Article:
Do you think you’ll ever get to perform as Black Needle Noise live?
Everyone’s asking me and I’m going to look into doing it live. But I just need to work with one singer to sing all the songs. It’s going to be too difficult to negotiate twelve different singers to be in the same place at the same time. Even watching Massive Attack last year and they had three or four singers, I can imagine it’s a lot of work. I mean, not just for the shows, but you are also going to have to rehearse a few weeks before the shows. Somehow, I’m just going to have to get a band together and then just get one vocalist. Then, maybe, if we are playing in a vocalist’s home town, they could join us for their song when we are there.
It’s certainly something I want to do. Playing live is good fun. It was easy before because it was just me and a singer and some other musicians. Doing this… I think I’m going to have to find one singer who can sing everything. We would also have to work out which songs to do. Once I put out a hand full of more songs, there will be enough for another album. So, it will be two albums worth of music.
What’s next for you and your various projects?
I’m talking to a label about doing a CD and a vinyl release. I talked to one label, which everyone knows, and they turned me down without even listening to it. I’m disappointed with their response. I’m talking to another label but there is already enough for a triple album. But I have to see how it goes and how the label wants to play it. It can get complicated. Also, working with a label, I want to release one song after the other digitally so you don’t have to sit around for two years and wait for the next album. I just hope they don’t want to stop that. Most labels want the digital side and the physical side and I want to keep doing what I’m doing.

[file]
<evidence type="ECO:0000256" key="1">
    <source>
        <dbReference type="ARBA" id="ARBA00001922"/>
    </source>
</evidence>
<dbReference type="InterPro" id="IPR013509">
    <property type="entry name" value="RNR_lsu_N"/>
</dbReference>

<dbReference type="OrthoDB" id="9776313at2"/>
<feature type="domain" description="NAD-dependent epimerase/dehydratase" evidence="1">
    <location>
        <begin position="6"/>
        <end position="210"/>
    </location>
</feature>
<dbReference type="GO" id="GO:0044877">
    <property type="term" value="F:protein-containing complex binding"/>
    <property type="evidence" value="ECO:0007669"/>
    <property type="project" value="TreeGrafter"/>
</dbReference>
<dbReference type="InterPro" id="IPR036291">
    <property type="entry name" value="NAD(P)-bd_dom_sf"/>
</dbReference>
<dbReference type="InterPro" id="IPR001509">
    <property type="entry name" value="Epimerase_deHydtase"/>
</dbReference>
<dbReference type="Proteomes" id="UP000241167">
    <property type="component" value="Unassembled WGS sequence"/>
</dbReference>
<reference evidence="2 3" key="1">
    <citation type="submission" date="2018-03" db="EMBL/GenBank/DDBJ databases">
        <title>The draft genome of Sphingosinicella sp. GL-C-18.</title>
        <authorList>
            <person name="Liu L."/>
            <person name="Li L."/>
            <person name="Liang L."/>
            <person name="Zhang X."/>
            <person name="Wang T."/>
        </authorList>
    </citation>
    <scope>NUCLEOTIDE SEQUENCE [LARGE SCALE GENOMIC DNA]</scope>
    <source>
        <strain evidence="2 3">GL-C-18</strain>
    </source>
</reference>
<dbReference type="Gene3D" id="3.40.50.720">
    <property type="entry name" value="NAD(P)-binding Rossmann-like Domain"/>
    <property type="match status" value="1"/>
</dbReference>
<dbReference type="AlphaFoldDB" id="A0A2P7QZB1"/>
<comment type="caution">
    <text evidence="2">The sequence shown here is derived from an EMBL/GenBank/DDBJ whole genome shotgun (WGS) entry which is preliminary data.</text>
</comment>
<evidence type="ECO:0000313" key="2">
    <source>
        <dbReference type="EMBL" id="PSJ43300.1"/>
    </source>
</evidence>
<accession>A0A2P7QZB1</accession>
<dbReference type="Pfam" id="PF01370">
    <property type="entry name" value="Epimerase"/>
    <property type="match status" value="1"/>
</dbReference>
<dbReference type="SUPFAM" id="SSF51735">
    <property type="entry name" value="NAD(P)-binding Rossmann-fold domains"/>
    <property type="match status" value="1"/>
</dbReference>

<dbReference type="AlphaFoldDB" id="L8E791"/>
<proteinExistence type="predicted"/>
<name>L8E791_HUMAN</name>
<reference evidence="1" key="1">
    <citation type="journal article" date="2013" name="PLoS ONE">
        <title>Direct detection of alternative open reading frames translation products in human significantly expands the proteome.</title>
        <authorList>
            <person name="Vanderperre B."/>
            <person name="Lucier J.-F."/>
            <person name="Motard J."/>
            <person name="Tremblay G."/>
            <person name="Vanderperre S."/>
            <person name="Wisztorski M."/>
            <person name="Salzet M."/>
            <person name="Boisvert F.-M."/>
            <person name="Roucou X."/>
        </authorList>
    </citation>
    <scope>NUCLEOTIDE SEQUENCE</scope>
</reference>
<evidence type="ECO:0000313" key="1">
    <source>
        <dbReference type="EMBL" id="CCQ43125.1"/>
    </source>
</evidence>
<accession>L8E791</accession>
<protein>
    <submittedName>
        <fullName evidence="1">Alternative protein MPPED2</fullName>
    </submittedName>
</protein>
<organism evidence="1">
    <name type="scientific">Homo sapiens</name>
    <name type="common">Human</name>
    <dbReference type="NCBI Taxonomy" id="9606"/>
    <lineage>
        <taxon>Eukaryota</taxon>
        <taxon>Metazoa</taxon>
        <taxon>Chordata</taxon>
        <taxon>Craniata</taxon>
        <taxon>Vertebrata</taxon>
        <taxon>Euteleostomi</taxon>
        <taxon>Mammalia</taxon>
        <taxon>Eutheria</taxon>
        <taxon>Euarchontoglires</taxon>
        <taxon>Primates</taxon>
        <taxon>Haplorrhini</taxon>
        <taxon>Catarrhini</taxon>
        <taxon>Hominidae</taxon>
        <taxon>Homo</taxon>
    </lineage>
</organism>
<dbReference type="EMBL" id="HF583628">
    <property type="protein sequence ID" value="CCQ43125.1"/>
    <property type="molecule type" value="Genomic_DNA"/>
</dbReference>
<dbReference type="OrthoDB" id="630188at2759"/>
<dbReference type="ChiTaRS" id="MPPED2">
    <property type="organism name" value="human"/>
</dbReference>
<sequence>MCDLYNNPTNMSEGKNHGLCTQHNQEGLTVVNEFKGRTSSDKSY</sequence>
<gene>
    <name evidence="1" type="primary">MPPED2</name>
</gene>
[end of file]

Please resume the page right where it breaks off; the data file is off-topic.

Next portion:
In terms of the new tracks, I am just waiting until the end of the month and I’m coming out with a song with Ana Breton from Dead Leaf Echo called “And Nothing Remains”.
[John played me a clip of the track and it’s really good. Ana has an incredible voice!]
It should be out by the end of the month.
Producing any new bands?
I’m working on about four new projects right now. In between, I work on Black Needle Noise.
Thanks for talking with me today. Anything else you would like to say to our readers?
There are new songs on the way with different singers. You might be surprised with who might be singing next!